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Thomas E. Patterson
Thomas E. Patterson

Staff report

FOR IMMEDIATE RELEASE CONTACT: LaDonna Sullivan, (405) 325-5406

NORMAN – Thomas E. Patterson, Bradlee Professor of Government and the Press at Harvard University’s John F. Kennedy School of Government, will deliver three public lectures on the theme “Feeding the Fire: The Media’s Role in Party Polarization” Tuesday, Oct. 22, through Thursday, Oct. 24, as part of the Julian J. Rothbaum Distinguished Lecture in Representative Government series at the University of Oklahoma.

“Political polarization is one of the most serious threats to America’s influence at home and abroad,” said OU President David L. Boren. “Words from our Rothbaum Distinguished Lecturer could not be more timely.”

All of the lectures will be held at 4 p.m. in the Ethics and Excellence in Journalism Foundation Auditorium, Room 1140 in Gaylord Hall, 395 W. Lindsey St., on OU’s Norman campus. Patterson will discuss “The Broadcast Era” Tuesday, “The Cable Era” Wednesday and “The Networked Era” Thursday.

“Historically, the Julian J. Rothbaum Distinguished Lectureship in Representative Government has taken on tough and provocative issues facing our body politic,” said Cindy Simon Rosenthal, director and curator of the Carl Albert Congressional Research and Studies Center, which sponsors the lectureship. “This year will be no different as Professor Thomas Patterson explores the role the media has played in party polarization.”

His most recent book, Informing the News, examines the declining quality of public information, the consequences for what people know and only think they know and what can be done to fix the problem.

“The rise of hyper-partisanship in national politics has come about at the same time that news reporting has morphed from the evening news to cable shouting matches to Twitter,” said Rosenthal. “There is no better analyst than Professor Patterson to help us understand these trends.”

Patterson has received numerous awards, including the American Political Science Association Graber Award for his book Out of Order (1993) and a Choice Award for Mass Media Election (1980. His book, The Unseeing Eye (1976), was named one of the 50 most influential books on public opinion in the past half-century by the American Association for Public Opinion Research. Other works include The Vanishing Voter (2003), which looks at the causes and consequences of declining electoral participation, and two general American government texts, The American Democracy, now in its 11th edition, and We the People, now in its 10th edition. The Carnegie, Ford, Markle, Knight, Smith-Richardson, Pew, and National Science foundations have funded his research.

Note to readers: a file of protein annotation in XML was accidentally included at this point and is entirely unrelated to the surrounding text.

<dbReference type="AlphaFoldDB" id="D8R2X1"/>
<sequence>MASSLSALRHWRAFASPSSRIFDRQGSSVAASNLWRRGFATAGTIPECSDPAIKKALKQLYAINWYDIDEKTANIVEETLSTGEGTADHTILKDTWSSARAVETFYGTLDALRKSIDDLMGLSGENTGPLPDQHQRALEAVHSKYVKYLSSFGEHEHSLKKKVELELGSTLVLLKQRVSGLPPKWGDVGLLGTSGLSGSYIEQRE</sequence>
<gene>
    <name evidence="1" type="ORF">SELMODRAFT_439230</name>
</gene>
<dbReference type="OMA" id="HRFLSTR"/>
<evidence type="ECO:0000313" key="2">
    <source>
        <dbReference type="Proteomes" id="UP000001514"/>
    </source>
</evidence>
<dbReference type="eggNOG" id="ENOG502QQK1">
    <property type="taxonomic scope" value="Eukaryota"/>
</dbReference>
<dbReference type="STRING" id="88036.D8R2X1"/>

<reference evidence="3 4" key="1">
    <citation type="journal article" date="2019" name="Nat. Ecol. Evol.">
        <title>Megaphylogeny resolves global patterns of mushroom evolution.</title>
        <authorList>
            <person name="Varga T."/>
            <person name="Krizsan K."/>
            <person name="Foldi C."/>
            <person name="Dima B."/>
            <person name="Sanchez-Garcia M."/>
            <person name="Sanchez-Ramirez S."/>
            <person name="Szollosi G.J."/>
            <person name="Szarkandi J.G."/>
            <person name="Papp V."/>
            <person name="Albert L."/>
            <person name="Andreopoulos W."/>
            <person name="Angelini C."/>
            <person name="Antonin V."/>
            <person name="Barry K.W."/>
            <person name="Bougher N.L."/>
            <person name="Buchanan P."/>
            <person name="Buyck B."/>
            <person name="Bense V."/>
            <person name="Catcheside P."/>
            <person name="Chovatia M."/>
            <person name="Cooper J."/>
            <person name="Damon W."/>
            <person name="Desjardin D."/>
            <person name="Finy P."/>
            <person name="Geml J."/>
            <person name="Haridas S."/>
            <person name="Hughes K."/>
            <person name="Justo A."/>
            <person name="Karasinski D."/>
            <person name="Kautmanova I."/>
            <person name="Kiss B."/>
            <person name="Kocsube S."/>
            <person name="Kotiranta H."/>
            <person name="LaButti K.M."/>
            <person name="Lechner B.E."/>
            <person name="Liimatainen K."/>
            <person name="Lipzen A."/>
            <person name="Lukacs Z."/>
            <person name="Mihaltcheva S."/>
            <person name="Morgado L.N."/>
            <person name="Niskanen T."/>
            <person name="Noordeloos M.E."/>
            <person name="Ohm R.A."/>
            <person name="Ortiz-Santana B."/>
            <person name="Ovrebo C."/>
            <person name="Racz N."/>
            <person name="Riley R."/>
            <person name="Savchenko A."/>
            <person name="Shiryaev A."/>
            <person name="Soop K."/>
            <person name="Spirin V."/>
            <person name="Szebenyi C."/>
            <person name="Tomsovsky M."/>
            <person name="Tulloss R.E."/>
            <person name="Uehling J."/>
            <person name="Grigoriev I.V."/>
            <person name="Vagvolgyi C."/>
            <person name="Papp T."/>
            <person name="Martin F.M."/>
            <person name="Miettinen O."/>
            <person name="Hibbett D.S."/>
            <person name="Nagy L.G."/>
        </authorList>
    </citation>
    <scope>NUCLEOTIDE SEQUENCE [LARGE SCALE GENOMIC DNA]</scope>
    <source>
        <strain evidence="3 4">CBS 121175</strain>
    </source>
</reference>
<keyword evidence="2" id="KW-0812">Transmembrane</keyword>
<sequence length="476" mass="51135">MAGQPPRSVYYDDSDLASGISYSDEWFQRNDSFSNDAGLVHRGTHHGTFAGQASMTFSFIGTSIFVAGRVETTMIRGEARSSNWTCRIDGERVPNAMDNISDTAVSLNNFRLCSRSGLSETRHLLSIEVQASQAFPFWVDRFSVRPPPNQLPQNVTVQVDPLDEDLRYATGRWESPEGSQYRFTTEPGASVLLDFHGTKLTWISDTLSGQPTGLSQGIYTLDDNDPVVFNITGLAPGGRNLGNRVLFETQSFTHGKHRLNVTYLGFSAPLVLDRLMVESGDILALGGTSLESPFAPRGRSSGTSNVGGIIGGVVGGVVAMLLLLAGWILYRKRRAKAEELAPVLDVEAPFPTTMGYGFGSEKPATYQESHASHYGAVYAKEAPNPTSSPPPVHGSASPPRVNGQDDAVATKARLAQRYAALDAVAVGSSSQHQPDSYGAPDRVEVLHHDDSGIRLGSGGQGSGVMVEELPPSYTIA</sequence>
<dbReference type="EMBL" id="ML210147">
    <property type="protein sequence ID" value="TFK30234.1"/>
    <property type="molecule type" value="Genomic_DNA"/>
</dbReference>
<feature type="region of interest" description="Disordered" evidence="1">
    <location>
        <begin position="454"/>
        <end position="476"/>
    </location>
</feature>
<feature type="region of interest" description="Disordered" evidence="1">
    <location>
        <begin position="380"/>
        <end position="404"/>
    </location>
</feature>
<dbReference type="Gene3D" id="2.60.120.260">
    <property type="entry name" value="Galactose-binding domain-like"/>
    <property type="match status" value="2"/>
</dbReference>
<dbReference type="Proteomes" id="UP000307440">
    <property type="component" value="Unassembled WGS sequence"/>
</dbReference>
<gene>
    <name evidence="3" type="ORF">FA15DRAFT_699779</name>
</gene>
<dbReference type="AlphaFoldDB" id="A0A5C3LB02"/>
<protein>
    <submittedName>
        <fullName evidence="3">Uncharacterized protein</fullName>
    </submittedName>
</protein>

“Professor Patterson is unique among political scientists in his career-long quest to connect the effects of mass media to the American political system,” said Joe Foote, dean of the Gaylord College of Journalism and Mass Communication. “He understands both fields extraordinarily well and will present highly stimulating observations and arguments as he delves into the causes of polarization of the electorate and of our elected officials.” Gaylord College is including these lectures in the Centennial Celebration of journalism at OU.

Patterson’s courses are based primarily on American politics, media and research design. Recently, he was honored with both the Harvard Kennedy School’s Teacher of the Year and Advisor of the Year awards, becoming one of the first faculty members to be given both honors.

The Julian J. Rothbaum Distinguished Lecture in Representative Government was endowed in 1981 by Joel Jankowsky and his mother, Irene Rothbaum, in honor of her husband, Julian.

Rothbaum was an OU alumnus, a leader in Oklahoma civic affairs and a lifelong friend of the late Carl Albert, 46th speaker of the U.S. House of Representatives. The lectureship, initiated in 1983, focuses on the role of representative institutions. Moreover, it deals with two principles significant to the honoree: the importance of the relationship between education and public service in a representative democracy and the importance of participation by private citizens in public affairs.

In addition to administering the Rothbaum lecture series, the Carl Albert Congressional Research and Studies Center sponsors several other civic education programs and houses one of the largest archives of congressional papers in the country. A nonpartisan institution, the center is devoted to instruction and scholarship related to the U.S. Congress.
For information about the lectures, which are open to the public at no cost, or for accommodations on the basis of disability, please call the Carl Albert Center at (405) 325-6372.


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